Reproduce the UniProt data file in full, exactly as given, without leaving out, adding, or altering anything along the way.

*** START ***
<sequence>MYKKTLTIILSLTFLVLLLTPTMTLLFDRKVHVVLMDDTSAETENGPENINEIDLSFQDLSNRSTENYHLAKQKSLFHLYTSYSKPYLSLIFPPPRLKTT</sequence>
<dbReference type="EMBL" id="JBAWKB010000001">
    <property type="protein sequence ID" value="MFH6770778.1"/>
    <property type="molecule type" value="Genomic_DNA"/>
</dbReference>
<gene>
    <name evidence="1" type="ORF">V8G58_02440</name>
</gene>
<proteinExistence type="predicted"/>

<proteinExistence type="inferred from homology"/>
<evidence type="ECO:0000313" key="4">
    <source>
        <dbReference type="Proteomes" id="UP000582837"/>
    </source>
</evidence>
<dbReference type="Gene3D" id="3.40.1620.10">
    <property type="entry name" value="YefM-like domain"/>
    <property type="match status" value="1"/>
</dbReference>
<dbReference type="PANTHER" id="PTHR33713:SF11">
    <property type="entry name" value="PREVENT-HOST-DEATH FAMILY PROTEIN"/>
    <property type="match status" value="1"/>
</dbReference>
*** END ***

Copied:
<sequence>MYKKTLTIILSLTFLVLLLTPTMTLLFDRKVHVVLMDDTSAETENGPENINEIDLSFQDLSNRSTENYHLAKQKSLFHLYTSYSKPYLSLIFPPPRLKTT</sequence>
<dbReference type="EMBL" id="JBAWKB010000001">
    <property type="protein sequence ID" value="MFH6770778.1"/>
    <property type="molecule type" value="Genomic_DNA"/>
</dbReference>
<gene>
    <name evidence="1" type="ORF">V8G58_02440</name>
</gene>
<proteinExistence type="predicted"/>

<proteinExistence type="inferred from homology"/>
<evidence type="ECO:0000313" key="4">
    <source>
        <dbReference type="Proteomes" id="UP000582837"/>
    </source>
</evidence>
<dbReference type="Gene3D" id="3.40.1620.10">
    <property type="entry name" value="YefM-like domain"/>
    <property type="match status" value="1"/>
</dbReference>
<dbReference type="PANTHER" id="PTHR33713:SF11">
    <property type="entry name" value="PREVENT-HOST-DEATH FAMILY PROTEIN"/>
    <property type="match status" value="1"/>
</dbReference>